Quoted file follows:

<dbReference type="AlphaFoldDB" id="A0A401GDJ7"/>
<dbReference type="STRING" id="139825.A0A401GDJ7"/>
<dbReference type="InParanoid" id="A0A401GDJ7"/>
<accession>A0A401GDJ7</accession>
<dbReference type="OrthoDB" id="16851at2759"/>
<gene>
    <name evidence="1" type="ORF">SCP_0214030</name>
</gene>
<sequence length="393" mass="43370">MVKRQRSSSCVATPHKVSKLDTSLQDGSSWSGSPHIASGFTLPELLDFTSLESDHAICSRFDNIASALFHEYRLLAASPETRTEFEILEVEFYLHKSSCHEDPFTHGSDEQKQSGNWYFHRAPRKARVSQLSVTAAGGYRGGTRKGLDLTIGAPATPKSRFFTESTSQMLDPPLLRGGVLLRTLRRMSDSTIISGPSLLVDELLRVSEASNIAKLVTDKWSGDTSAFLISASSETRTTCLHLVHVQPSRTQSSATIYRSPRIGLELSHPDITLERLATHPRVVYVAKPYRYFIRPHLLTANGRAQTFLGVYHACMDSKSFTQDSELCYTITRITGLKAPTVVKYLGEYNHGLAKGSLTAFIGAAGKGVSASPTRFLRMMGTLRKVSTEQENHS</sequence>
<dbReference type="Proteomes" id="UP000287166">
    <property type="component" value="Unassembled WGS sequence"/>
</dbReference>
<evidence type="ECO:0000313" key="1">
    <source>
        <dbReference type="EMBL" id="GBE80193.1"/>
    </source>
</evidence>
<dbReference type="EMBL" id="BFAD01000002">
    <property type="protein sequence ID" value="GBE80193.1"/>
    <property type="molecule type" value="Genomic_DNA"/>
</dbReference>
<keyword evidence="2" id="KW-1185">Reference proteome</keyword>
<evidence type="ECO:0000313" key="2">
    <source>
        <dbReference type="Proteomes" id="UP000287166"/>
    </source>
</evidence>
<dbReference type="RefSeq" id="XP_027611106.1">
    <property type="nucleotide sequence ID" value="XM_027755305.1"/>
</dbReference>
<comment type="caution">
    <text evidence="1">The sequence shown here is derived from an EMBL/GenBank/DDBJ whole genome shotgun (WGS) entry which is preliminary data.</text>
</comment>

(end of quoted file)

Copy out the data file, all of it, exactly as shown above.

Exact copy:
<dbReference type="AlphaFoldDB" id="A0A401GDJ7"/>
<dbReference type="STRING" id="139825.A0A401GDJ7"/>
<dbReference type="InParanoid" id="A0A401GDJ7"/>
<accession>A0A401GDJ7</accession>
<dbReference type="OrthoDB" id="16851at2759"/>
<gene>
    <name evidence="1" type="ORF">SCP_0214030</name>
</gene>
<sequence length="393" mass="43370">MVKRQRSSSCVATPHKVSKLDTSLQDGSSWSGSPHIASGFTLPELLDFTSLESDHAICSRFDNIASALFHEYRLLAASPETRTEFEILEVEFYLHKSSCHEDPFTHGSDEQKQSGNWYFHRAPRKARVSQLSVTAAGGYRGGTRKGLDLTIGAPATPKSRFFTESTSQMLDPPLLRGGVLLRTLRRMSDSTIISGPSLLVDELLRVSEASNIAKLVTDKWSGDTSAFLISASSETRTTCLHLVHVQPSRTQSSATIYRSPRIGLELSHPDITLERLATHPRVVYVAKPYRYFIRPHLLTANGRAQTFLGVYHACMDSKSFTQDSELCYTITRITGLKAPTVVKYLGEYNHGLAKGSLTAFIGAAGKGVSASPTRFLRMMGTLRKVSTEQENHS</sequence>
<dbReference type="Proteomes" id="UP000287166">
    <property type="component" value="Unassembled WGS sequence"/>
</dbReference>
<evidence type="ECO:0000313" key="1">
    <source>
        <dbReference type="EMBL" id="GBE80193.1"/>
    </source>
</evidence>
<dbReference type="EMBL" id="BFAD01000002">
    <property type="protein sequence ID" value="GBE80193.1"/>
    <property type="molecule type" value="Genomic_DNA"/>
</dbReference>
<keyword evidence="2" id="KW-1185">Reference proteome</keyword>
<evidence type="ECO:0000313" key="2">
    <source>
        <dbReference type="Proteomes" id="UP000287166"/>
    </source>
</evidence>
<dbReference type="RefSeq" id="XP_027611106.1">
    <property type="nucleotide sequence ID" value="XM_027755305.1"/>
</dbReference>
<comment type="caution">
    <text evidence="1">The sequence shown here is derived from an EMBL/GenBank/DDBJ whole genome shotgun (WGS) entry which is preliminary data.</text>
</comment>